• Avoid reading off note cards and/or directly from the slide.
  • Stand when speaking and don’t fidget when others are speaking.
  • Give students within the group who struggle with public speaking no more than five sentences - though make sure that what these students say is remarkable and/or memorable.
  • When transitioning from one speaker to the next, say “. . .  and now to talk about (x), I’m going to hand this to (insert first name of student scheduled to speak next). Note: the word “this” refers to the presentation remote control.
  • Work to make the conclusion remarkable and/or memorable. After the conclusion, the panelists should want to applaud, cheer, and/or offer up a very supportive smile.
  • Pause for at least two full seconds after having given the closing remarks, and then say “so with that having been said, we’re now open to any/all questions.”
  • Say (at the end of the Q&A segment): “Oh I’m so sorry. The buzzer indicated that we have run out of time – on behalf of all of us standing before you today, I want to thank you very much for not only having listened to our presentation but also for having asked a number of great follow-up questions.”

Do all the above and your panelists just might walk away from the presentation saying to you, as one of my panelists recently said to me, “presentations structured like this are far better than any student presentations I’ve ever seen.”

And even if that is overstating the case a bit, if you structure your end-of-term presentations as described above, no panelist will ever walk away saying “Oh boy, yet another bunch of drawn-out, boring, lifeless student-generated slide show presentations. I feel so badly for the kids.”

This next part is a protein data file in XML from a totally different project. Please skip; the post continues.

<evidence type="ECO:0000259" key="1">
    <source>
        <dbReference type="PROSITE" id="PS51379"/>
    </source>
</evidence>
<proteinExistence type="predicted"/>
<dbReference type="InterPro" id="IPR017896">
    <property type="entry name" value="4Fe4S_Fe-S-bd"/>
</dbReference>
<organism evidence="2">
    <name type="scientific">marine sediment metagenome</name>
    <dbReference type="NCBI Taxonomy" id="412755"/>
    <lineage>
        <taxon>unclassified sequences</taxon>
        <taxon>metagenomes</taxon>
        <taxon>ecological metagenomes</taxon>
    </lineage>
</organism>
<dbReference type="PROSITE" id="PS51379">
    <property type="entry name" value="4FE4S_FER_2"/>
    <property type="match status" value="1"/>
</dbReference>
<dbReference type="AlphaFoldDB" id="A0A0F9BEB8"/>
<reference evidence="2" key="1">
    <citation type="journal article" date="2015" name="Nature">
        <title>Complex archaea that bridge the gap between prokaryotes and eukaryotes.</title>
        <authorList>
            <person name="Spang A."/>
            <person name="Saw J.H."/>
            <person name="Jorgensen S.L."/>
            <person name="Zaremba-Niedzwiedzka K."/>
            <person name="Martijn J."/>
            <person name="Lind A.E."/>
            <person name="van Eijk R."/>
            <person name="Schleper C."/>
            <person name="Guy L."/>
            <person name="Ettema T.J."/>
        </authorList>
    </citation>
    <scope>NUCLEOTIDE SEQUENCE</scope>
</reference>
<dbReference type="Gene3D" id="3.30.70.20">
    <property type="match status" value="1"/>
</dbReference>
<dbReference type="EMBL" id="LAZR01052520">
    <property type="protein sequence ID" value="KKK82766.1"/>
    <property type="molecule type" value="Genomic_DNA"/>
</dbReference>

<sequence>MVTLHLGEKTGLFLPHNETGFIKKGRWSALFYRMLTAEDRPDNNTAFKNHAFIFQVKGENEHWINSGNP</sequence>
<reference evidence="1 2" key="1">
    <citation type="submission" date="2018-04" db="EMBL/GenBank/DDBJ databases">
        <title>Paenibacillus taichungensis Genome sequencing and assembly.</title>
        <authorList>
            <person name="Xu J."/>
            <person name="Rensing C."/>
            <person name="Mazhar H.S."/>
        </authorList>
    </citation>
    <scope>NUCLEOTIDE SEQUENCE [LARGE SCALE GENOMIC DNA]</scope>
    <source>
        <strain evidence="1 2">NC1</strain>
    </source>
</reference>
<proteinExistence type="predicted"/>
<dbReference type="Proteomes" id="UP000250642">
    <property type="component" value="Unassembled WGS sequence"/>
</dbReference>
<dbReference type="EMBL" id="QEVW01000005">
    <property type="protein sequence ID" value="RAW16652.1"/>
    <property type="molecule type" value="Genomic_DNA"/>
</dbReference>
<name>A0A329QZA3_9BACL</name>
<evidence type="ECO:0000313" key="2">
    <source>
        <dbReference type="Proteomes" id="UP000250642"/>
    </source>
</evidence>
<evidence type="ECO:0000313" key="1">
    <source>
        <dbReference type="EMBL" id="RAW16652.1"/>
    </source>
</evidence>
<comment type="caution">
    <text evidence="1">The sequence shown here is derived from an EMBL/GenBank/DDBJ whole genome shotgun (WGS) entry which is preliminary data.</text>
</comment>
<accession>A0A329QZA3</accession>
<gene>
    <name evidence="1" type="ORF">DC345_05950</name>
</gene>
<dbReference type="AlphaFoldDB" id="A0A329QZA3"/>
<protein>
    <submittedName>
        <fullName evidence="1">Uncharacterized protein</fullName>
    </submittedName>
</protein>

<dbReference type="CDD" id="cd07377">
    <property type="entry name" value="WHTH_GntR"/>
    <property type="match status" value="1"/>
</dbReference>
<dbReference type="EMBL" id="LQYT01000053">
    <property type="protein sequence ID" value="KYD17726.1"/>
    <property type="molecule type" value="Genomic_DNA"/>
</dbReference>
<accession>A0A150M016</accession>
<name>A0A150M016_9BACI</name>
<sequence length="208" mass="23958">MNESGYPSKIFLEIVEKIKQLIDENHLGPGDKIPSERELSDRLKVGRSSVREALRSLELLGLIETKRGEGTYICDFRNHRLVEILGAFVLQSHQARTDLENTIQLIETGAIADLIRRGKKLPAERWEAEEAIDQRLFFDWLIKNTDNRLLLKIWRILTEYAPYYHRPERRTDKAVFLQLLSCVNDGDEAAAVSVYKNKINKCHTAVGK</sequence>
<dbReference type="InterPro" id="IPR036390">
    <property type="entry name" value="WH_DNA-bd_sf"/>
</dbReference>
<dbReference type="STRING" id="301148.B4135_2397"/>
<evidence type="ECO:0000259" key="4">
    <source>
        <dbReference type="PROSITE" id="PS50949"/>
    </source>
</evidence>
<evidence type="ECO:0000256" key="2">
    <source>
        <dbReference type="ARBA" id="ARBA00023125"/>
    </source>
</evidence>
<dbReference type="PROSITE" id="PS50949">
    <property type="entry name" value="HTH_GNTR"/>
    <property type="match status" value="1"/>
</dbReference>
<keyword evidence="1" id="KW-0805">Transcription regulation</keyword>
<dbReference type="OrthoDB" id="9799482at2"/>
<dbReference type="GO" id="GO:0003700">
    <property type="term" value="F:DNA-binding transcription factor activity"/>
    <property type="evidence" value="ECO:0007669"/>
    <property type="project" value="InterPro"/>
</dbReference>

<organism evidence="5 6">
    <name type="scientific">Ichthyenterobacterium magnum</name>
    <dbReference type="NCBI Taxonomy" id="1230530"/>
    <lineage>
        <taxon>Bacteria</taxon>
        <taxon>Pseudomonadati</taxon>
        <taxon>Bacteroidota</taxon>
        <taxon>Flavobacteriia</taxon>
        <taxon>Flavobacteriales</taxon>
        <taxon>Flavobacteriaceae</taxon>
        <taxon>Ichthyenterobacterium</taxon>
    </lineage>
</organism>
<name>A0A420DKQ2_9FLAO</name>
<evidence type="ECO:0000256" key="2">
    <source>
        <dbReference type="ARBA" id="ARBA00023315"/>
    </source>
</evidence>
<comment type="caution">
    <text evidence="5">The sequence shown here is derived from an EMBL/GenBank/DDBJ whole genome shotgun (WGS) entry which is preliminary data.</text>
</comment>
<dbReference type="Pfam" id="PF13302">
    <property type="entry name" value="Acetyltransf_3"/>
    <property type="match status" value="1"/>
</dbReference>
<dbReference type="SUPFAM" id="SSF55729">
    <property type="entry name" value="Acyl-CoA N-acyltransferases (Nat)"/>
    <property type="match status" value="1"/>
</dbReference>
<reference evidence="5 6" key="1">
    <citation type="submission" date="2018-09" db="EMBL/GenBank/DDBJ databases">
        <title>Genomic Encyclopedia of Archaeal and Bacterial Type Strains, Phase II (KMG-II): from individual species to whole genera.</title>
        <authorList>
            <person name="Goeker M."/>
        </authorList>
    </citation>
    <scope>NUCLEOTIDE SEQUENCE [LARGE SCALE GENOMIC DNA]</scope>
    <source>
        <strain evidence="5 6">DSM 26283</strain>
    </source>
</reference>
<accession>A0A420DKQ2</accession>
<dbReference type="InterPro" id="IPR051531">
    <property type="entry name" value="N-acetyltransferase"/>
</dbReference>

I look forward to hearing from the Edutopia community on any/all suggestions you might have on how make these end-of-term presentations even better.


For a detailed description of the semester long project mentioned in the first sentence of this article, see

To see a model end-of-term slideshow presentation entitled Hobby Drones and an accompanying script, see

This piece was originally submitted to our community forums by a reader. Due to audience interest, we’ve preserved it. The opinions expressed here are the writer’s own.

Share This Story

  • email icon

Filed Under

  • Project-Based Learning (PBL)
  • 9-12 High School

Follow Edutopia

  • facebook icon
  • twitter icon
  • instagram icon
  • youtube icon
  • Privacy Policy
  • Terms of Use
George Lucas Educational Foundation
Edutopia is an initiative of the George Lucas Educational Foundation.
Edutopia®, the EDU Logo™ and Lucas Education Research Logo® are trademarks or registered trademarks of the George Lucas Educational Foundation in the U.S. and other countries.